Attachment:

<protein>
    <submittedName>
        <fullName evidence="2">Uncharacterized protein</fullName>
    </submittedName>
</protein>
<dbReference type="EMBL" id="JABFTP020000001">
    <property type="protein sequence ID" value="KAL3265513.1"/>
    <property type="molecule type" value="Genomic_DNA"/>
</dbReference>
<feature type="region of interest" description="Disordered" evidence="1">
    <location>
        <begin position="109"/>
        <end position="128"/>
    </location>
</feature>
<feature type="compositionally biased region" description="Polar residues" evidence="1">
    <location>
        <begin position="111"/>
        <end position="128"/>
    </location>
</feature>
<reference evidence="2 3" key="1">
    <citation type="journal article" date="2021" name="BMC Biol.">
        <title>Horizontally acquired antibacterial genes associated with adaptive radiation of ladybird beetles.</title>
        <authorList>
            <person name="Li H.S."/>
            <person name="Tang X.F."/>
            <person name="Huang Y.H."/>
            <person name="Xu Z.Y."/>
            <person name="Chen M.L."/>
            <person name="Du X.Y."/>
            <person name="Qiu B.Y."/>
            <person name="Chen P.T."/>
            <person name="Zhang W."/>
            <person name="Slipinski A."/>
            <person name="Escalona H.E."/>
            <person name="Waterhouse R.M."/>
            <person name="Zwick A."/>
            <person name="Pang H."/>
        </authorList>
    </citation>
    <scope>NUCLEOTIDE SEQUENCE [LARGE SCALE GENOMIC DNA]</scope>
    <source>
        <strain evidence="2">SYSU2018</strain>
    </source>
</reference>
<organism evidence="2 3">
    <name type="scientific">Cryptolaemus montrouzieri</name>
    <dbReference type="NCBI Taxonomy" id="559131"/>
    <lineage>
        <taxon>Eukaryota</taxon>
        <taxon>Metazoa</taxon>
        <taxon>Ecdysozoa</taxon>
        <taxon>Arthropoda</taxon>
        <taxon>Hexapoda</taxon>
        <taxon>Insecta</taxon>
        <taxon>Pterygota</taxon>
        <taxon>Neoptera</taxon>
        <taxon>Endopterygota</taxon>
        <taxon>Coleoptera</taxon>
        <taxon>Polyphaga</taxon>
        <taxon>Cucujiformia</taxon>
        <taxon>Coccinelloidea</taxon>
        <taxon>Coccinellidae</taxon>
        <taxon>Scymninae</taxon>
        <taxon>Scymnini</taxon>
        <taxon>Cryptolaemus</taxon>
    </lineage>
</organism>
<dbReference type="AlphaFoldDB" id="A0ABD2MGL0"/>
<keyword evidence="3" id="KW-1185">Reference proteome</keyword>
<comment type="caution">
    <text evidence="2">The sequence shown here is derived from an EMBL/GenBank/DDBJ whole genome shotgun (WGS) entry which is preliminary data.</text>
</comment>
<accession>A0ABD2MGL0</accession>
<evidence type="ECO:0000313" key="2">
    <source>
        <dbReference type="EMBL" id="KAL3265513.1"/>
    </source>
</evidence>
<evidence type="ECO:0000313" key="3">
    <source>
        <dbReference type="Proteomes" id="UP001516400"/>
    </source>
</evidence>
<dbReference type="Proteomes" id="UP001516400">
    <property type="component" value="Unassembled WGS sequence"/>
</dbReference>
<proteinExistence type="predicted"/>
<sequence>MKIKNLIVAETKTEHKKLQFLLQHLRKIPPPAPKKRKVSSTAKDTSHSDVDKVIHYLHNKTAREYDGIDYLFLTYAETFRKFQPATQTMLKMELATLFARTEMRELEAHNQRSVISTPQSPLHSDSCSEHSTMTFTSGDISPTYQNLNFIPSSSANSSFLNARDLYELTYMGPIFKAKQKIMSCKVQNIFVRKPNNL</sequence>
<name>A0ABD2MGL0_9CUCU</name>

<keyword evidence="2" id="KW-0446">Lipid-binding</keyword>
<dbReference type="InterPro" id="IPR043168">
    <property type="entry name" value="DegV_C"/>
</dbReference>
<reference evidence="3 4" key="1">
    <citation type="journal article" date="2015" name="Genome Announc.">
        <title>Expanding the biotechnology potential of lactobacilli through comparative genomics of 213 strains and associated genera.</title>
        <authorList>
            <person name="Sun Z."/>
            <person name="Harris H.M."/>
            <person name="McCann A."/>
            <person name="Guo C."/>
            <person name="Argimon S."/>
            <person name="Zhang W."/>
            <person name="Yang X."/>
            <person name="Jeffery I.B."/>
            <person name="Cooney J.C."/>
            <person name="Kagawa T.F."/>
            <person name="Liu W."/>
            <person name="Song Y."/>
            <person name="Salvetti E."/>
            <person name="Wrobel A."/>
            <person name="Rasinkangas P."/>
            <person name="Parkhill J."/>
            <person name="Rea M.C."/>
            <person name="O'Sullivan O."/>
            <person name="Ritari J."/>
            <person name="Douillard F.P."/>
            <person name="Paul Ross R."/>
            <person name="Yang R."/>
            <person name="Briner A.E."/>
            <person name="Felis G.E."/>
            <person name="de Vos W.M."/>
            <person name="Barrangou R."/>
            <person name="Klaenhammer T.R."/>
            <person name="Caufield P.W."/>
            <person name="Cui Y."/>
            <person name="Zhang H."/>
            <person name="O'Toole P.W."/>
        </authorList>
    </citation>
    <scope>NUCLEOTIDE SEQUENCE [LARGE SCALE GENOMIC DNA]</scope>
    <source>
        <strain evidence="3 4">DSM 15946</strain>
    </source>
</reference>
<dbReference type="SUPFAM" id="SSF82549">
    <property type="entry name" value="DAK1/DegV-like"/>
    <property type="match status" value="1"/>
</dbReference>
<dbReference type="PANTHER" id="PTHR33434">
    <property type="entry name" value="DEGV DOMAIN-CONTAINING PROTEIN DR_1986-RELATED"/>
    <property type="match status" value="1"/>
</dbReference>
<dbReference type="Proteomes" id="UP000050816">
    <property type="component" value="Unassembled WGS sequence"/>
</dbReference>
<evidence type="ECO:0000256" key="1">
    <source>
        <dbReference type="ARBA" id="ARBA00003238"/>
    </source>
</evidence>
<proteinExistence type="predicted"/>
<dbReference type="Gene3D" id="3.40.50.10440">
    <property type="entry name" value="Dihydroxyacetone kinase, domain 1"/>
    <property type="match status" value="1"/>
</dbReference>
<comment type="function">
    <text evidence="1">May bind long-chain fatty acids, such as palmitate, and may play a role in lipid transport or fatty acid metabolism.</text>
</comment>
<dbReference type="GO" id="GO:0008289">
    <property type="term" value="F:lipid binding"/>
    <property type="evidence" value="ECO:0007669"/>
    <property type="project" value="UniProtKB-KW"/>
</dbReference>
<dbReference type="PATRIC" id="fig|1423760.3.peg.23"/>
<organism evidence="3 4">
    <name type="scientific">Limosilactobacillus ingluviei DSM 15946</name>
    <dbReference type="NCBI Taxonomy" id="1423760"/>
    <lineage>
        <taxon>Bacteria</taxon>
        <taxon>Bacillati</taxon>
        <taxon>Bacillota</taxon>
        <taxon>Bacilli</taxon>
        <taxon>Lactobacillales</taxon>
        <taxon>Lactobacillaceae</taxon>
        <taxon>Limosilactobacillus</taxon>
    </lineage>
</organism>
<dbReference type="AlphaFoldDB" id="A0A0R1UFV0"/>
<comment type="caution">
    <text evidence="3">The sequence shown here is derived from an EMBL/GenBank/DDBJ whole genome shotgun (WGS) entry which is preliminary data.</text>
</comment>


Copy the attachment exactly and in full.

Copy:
<protein>
    <submittedName>
        <fullName evidence="2">Uncharacterized protein</fullName>
    </submittedName>
</protein>
<dbReference type="EMBL" id="JABFTP020000001">
    <property type="protein sequence ID" value="KAL3265513.1"/>
    <property type="molecule type" value="Genomic_DNA"/>
</dbReference>
<feature type="region of interest" description="Disordered" evidence="1">
    <location>
        <begin position="109"/>
        <end position="128"/>
    </location>
</feature>
<feature type="compositionally biased region" description="Polar residues" evidence="1">
    <location>
        <begin position="111"/>
        <end position="128"/>
    </location>
</feature>
<reference evidence="2 3" key="1">
    <citation type="journal article" date="2021" name="BMC Biol.">
        <title>Horizontally acquired antibacterial genes associated with adaptive radiation of ladybird beetles.</title>
        <authorList>
            <person name="Li H.S."/>
            <person name="Tang X.F."/>
            <person name="Huang Y.H."/>
            <person name="Xu Z.Y."/>
            <person name="Chen M.L."/>
            <person name="Du X.Y."/>
            <person name="Qiu B.Y."/>
            <person name="Chen P.T."/>
            <person name="Zhang W."/>
            <person name="Slipinski A."/>
            <person name="Escalona H.E."/>
            <person name="Waterhouse R.M."/>
            <person name="Zwick A."/>
            <person name="Pang H."/>
        </authorList>
    </citation>
    <scope>NUCLEOTIDE SEQUENCE [LARGE SCALE GENOMIC DNA]</scope>
    <source>
        <strain evidence="2">SYSU2018</strain>
    </source>
</reference>
<organism evidence="2 3">
    <name type="scientific">Cryptolaemus montrouzieri</name>
    <dbReference type="NCBI Taxonomy" id="559131"/>
    <lineage>
        <taxon>Eukaryota</taxon>
        <taxon>Metazoa</taxon>
        <taxon>Ecdysozoa</taxon>
        <taxon>Arthropoda</taxon>
        <taxon>Hexapoda</taxon>
        <taxon>Insecta</taxon>
        <taxon>Pterygota</taxon>
        <taxon>Neoptera</taxon>
        <taxon>Endopterygota</taxon>
        <taxon>Coleoptera</taxon>
        <taxon>Polyphaga</taxon>
        <taxon>Cucujiformia</taxon>
        <taxon>Coccinelloidea</taxon>
        <taxon>Coccinellidae</taxon>
        <taxon>Scymninae</taxon>
        <taxon>Scymnini</taxon>
        <taxon>Cryptolaemus</taxon>
    </lineage>
</organism>
<dbReference type="AlphaFoldDB" id="A0ABD2MGL0"/>
<keyword evidence="3" id="KW-1185">Reference proteome</keyword>
<comment type="caution">
    <text evidence="2">The sequence shown here is derived from an EMBL/GenBank/DDBJ whole genome shotgun (WGS) entry which is preliminary data.</text>
</comment>
<accession>A0ABD2MGL0</accession>
<evidence type="ECO:0000313" key="2">
    <source>
        <dbReference type="EMBL" id="KAL3265513.1"/>
    </source>
</evidence>
<evidence type="ECO:0000313" key="3">
    <source>
        <dbReference type="Proteomes" id="UP001516400"/>
    </source>
</evidence>
<dbReference type="Proteomes" id="UP001516400">
    <property type="component" value="Unassembled WGS sequence"/>
</dbReference>
<proteinExistence type="predicted"/>
<sequence>MKIKNLIVAETKTEHKKLQFLLQHLRKIPPPAPKKRKVSSTAKDTSHSDVDKVIHYLHNKTAREYDGIDYLFLTYAETFRKFQPATQTMLKMELATLFARTEMRELEAHNQRSVISTPQSPLHSDSCSEHSTMTFTSGDISPTYQNLNFIPSSSANSSFLNARDLYELTYMGPIFKAKQKIMSCKVQNIFVRKPNNL</sequence>
<name>A0ABD2MGL0_9CUCU</name>

<keyword evidence="2" id="KW-0446">Lipid-binding</keyword>
<dbReference type="InterPro" id="IPR043168">
    <property type="entry name" value="DegV_C"/>
</dbReference>
<reference evidence="3 4" key="1">
    <citation type="journal article" date="2015" name="Genome Announc.">
        <title>Expanding the biotechnology potential of lactobacilli through comparative genomics of 213 strains and associated genera.</title>
        <authorList>
            <person name="Sun Z."/>
            <person name="Harris H.M."/>
            <person name="McCann A."/>
            <person name="Guo C."/>
            <person name="Argimon S."/>
            <person name="Zhang W."/>
            <person name="Yang X."/>
            <person name="Jeffery I.B."/>
            <person name="Cooney J.C."/>
            <person name="Kagawa T.F."/>
            <person name="Liu W."/>
            <person name="Song Y."/>
            <person name="Salvetti E."/>
            <person name="Wrobel A."/>
            <person name="Rasinkangas P."/>
            <person name="Parkhill J."/>
            <person name="Rea M.C."/>
            <person name="O'Sullivan O."/>
            <person name="Ritari J."/>
            <person name="Douillard F.P."/>
            <person name="Paul Ross R."/>
            <person name="Yang R."/>
            <person name="Briner A.E."/>
            <person name="Felis G.E."/>
            <person name="de Vos W.M."/>
            <person name="Barrangou R."/>
            <person name="Klaenhammer T.R."/>
            <person name="Caufield P.W."/>
            <person name="Cui Y."/>
            <person name="Zhang H."/>
            <person name="O'Toole P.W."/>
        </authorList>
    </citation>
    <scope>NUCLEOTIDE SEQUENCE [LARGE SCALE GENOMIC DNA]</scope>
    <source>
        <strain evidence="3 4">DSM 15946</strain>
    </source>
</reference>
<dbReference type="SUPFAM" id="SSF82549">
    <property type="entry name" value="DAK1/DegV-like"/>
    <property type="match status" value="1"/>
</dbReference>
<dbReference type="PANTHER" id="PTHR33434">
    <property type="entry name" value="DEGV DOMAIN-CONTAINING PROTEIN DR_1986-RELATED"/>
    <property type="match status" value="1"/>
</dbReference>
<dbReference type="Proteomes" id="UP000050816">
    <property type="component" value="Unassembled WGS sequence"/>
</dbReference>
<evidence type="ECO:0000256" key="1">
    <source>
        <dbReference type="ARBA" id="ARBA00003238"/>
    </source>
</evidence>
<proteinExistence type="predicted"/>
<dbReference type="Gene3D" id="3.40.50.10440">
    <property type="entry name" value="Dihydroxyacetone kinase, domain 1"/>
    <property type="match status" value="1"/>
</dbReference>
<comment type="function">
    <text evidence="1">May bind long-chain fatty acids, such as palmitate, and may play a role in lipid transport or fatty acid metabolism.</text>
</comment>
<dbReference type="GO" id="GO:0008289">
    <property type="term" value="F:lipid binding"/>
    <property type="evidence" value="ECO:0007669"/>
    <property type="project" value="UniProtKB-KW"/>
</dbReference>
<dbReference type="PATRIC" id="fig|1423760.3.peg.23"/>
<organism evidence="3 4">
    <name type="scientific">Limosilactobacillus ingluviei DSM 15946</name>
    <dbReference type="NCBI Taxonomy" id="1423760"/>
    <lineage>
        <taxon>Bacteria</taxon>
        <taxon>Bacillati</taxon>
        <taxon>Bacillota</taxon>
        <taxon>Bacilli</taxon>
        <taxon>Lactobacillales</taxon>
        <taxon>Lactobacillaceae</taxon>
        <taxon>Limosilactobacillus</taxon>
    </lineage>
</organism>
<dbReference type="AlphaFoldDB" id="A0A0R1UFV0"/>
<comment type="caution">
    <text evidence="3">The sequence shown here is derived from an EMBL/GenBank/DDBJ whole genome shotgun (WGS) entry which is preliminary data.</text>
</comment>